The traditional approach for evaluating adequacy of the representative is to determine whether that person's interest is co-extensive with that of the members of the class and whether antagonistic interests are absent.*fn4 3B Moore's Federal Practice, supra, para. 23.07[1] at 23-188. Here, the settlement gave plaintiff full satisfaction of her bond claim. That full satisfaction not only changed the co-extensiveness of interest but fostered a potential antagonism if Great Gorge's alleged inadequate financial situation becomes a reality in that the settlement provided her personal financial interests with priority to those of the other bondholders. See Quirke v. St. Louis-San Francisco Railway Company, 277 F.2d 705, 708 (8 Cir.1960), cert. denied 363 U.S. 845, 80 S. Ct. 1615, 4 L. Ed. 2d 1728, rehearing den. 364 U.S. 855, 81 S. Ct. 35, 5 L. Ed. 2d 80 (1960). The settlement amounted to a divergence in the claims. It focused plaintiff's concern on Counts Two through Five to the extent they survive this appeal, while a predominant concern of the other class members remains with Count One. Thus, one simple example of lack of co-extensiveness and potential for antagonism is if defendant Great Gorge offers to settle by paying all or significant amounts due on the bonds in exchange for dismissal of the remaining counts. It is difficult to perceive

[224 NJSuper Page 625]

in such circumstances that plaintiff would champion other class member interests to the exclusion of her interests.*fn5

The traditional approach for evaluating counsel's potential for representing the interests of undesignated class members is best done on a retrospective assessment of performance. See 3B Moore's Federal Practice, supra, para. 23.07[1.-1] at 23-194. A retrospective assessment here suggests counsel had an overwhelming zeal to represent the class as opposed to the named plaintiff's interest in the Zika case. While such conduct would not necessarily prevent counsel from adequately representing the class, it engenders significant doubt. Judge Ciolino characterized the conduct as offensive. That offensiveness, the trial judge here indicated, had a pervasive carryover effect. Such an overwhelming zeal also suggests, at least, the appearance of motivation for a large fee. While that motivation is not always a negative factor in evaluating counsel representation, it can be a source of potential abuse, In re Cadillac V8-6-4 Class Action, supra, at 424, by placing the interest of the class above the interest of the class representative. Furthermore, since representation must be dominated by his devotion to the primary client, counsel's ability to represent the class is burdened by the yoke of the primary client's loss of her co-extensive interest and her potential antagonism.

Defendant argues it is inappropriate to consider trial counsel's conduct as a disqualifying factor on the issue of representation because it has the effect of punishing the innocent members of the class. The argument overlooks potential for harm to the class members evidenced by that conduct. Our concern is of an equitable nature. Governed by such concern, trial counsel's conduct here, in concert with the other facts,

[224 NJSuper Page 626]

projects an adverse effect on the interests of the non-participating class members.

In sum, plaintiff does not possess the co-extensiveness of interest and freedom from antagonism required to adequately protect the interest of all the unnamed bondholders. When those conditions are combined with the apparently conflicting professional fealty involved, we conclude the trial judge properly denied plaintiff's class certification application. In so holding, we are mindful of the relevant considerations favoring class actions, In re Cadillac V8-6-4 Class Action, supra, at 435-436, and the available alternative of selecting another class representative in lieu of dismissing the complaint.*fn6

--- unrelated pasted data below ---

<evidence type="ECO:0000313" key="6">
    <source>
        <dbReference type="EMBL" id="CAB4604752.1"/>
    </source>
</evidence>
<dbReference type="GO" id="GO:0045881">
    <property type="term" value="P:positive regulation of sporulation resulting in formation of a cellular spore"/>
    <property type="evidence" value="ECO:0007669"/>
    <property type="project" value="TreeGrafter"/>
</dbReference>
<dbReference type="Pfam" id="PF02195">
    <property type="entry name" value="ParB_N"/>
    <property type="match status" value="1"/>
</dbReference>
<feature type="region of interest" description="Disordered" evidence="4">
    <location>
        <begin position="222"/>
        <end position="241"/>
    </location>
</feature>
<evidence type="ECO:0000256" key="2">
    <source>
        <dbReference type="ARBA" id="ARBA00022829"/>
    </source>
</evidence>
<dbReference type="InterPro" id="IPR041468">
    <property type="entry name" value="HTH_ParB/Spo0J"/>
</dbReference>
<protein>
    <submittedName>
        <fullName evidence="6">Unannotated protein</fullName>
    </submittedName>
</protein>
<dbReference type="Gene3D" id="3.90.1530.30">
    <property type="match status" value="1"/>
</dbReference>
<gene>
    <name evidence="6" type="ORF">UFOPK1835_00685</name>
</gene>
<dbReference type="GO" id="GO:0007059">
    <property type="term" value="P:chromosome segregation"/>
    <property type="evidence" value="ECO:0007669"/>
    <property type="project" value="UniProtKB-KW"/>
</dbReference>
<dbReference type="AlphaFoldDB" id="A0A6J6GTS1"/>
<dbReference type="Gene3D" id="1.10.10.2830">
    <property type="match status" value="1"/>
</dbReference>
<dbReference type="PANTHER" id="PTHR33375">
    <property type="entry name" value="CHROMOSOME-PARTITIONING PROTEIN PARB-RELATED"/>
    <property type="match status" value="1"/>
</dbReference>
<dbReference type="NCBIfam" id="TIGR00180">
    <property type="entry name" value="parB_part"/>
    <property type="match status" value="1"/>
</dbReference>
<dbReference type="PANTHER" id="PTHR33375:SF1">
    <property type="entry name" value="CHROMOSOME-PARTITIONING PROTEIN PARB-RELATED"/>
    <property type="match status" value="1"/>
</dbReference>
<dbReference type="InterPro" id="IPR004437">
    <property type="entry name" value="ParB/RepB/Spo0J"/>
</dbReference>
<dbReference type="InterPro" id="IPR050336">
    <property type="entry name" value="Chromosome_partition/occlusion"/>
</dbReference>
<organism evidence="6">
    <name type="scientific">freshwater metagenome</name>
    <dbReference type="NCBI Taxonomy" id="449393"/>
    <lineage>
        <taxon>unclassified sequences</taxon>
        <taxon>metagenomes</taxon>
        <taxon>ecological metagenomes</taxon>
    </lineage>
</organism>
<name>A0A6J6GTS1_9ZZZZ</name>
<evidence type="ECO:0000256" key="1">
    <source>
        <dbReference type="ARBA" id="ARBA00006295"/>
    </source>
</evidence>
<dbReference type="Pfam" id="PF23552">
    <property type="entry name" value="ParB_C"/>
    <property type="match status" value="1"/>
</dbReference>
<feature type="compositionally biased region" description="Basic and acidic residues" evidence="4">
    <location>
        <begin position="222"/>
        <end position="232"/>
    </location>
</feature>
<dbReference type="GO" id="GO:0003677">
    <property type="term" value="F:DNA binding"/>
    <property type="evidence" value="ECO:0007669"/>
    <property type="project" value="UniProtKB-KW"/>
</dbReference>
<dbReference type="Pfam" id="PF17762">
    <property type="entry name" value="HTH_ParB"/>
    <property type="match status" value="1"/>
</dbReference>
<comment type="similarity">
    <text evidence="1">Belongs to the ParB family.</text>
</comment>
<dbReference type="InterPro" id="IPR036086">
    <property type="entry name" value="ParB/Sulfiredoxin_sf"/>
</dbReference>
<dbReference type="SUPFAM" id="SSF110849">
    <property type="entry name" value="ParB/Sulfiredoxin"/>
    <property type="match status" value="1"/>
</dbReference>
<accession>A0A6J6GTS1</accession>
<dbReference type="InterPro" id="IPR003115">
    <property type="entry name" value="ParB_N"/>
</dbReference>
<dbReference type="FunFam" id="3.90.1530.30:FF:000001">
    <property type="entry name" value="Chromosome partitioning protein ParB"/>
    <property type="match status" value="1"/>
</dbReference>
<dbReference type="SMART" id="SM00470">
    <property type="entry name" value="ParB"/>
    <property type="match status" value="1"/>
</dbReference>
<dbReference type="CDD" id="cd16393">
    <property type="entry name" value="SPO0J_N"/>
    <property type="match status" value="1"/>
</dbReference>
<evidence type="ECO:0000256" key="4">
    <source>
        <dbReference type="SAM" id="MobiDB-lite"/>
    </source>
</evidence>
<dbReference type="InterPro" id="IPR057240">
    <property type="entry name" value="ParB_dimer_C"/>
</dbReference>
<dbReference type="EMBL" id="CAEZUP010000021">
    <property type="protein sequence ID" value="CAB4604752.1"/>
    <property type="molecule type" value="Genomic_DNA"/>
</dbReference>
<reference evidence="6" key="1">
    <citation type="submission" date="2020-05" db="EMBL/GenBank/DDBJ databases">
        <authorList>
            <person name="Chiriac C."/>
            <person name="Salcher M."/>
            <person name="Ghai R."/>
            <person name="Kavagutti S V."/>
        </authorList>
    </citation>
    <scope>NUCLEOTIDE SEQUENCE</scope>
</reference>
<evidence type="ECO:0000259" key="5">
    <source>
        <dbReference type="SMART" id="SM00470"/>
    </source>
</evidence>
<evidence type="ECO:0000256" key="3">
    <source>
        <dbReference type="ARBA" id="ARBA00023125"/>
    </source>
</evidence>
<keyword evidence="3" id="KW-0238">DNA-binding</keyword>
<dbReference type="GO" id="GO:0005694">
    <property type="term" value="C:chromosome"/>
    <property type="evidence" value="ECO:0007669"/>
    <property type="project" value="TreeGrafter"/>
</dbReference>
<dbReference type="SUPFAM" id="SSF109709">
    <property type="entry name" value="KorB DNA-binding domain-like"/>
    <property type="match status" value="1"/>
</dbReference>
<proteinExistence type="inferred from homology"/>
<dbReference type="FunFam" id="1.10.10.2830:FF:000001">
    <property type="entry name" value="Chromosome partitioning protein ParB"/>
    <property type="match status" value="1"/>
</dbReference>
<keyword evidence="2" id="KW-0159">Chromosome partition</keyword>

Plaintiff also challenges the dismissal of Counts Two through Five of the complaint. The judge granted the dismissal on grounds the counts failed to state a cause of action and failed to comply with R. 4:5-8. Plaintiff argues the trial judge ignored the premise that pleadings should be indulgently read to support a cause for action. She also contends the trial judge should have given her an opportunity to amend, rather than dismiss.

R. 4:6-2 authorizes a motion to dismiss a pleading where there is a failure to state a claim upon which relief can be granted. R. 4:5-8 requires pleadings alleging fraud to particularize the wrong with dates and items to an extent practicable. In Grobart v. Society for Establishing Useful Mfrs., 2 N.J. 136, 152 (1949), the late Chief Justice Vanderbilt defined the essential character of the court rules on pleadings when he wrote ". . . our procedure has been made to serve the ends of substantial justice, not by abandoning stating the essentials of a cause of action . . ., but by doing so in 'simple, concise and

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direct terms.'" Thus, while we read all complaints indulgently on a motion to dismiss, Spring Motors Distributors, Inc. v. Ford Motor Co., 191 N.J. Super. 22, 29-30 (App.Div.1983), rev'd on other grounds 98 N.J. 555 (1985), a pleading cannot be devoid of the essential elements of the cause of action.

Consequently, we agree with plaintiff's contentions as to the right to amend the second and third counts. The essential elements are not missing in Counts Two and Three, but those counts simply fail to particularize, as R. 4:5-8 requires. Under such circumstances, the trial judge should have afforded plaintiff the opportunity to comply with the dictates of the rule. See Muniz v. United Hsps. Med. Ctr. Pres. Hsp., 153 N.J. Super. 79, 81-82 (App.Div.1977).

However, we do not agree with plaintiff's contentions as to the fourth and fifth counts. Plaintiff's racketeering allegation in the fourth count is devoid of essential elements. It refers to N.J.S.A. 2C:41-1 which designates 21 types of racketeering activity, but never refers to any pattern of racketeering which is a fundamental criterion for any remedy under N.J.S.A. 2C:41-4. Additionally, the complaint fails to distinguish whether a person or enterprise carried out the alleged activity. Such a distinction would appear essential. See Petro-Tech, Inc., v. Western Co. of North America, 824 F.2d 1349, 1358-1359 (3 Cir.1987) (construction of comparable federal RICO statute).

Plaintiff's fifth count exemplifies the need for R. 4:6-2(e). That count is an amorphous request with no foundation in law. It does not state a cause of action for which relief can be granted. Even plaintiff in her brief on appeal does not correlate the claim to any cognizable cause of action. Instead, she weakly suggests the trial judge should have allowed her to amend her pleading. We find no basis for reversal of the trial judge's dismissal of that count. Cf. Chavis v. Nickerson, 183 N.J. Super. 458 (App.Div.1982), aff'd 93 N.J. 103 (1983).

The orders of the trial court are accordingly affirmed except as to the dismissal of Counts Two and Three which we reverse

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and remand. Plaintiff shall have 60 days from the date of this opinion to move to amend her pleadings on those counts so as to comply with R. 4:5-8. In the event she fails to do so, the trial judge shall enter an order of dismissal of those counts.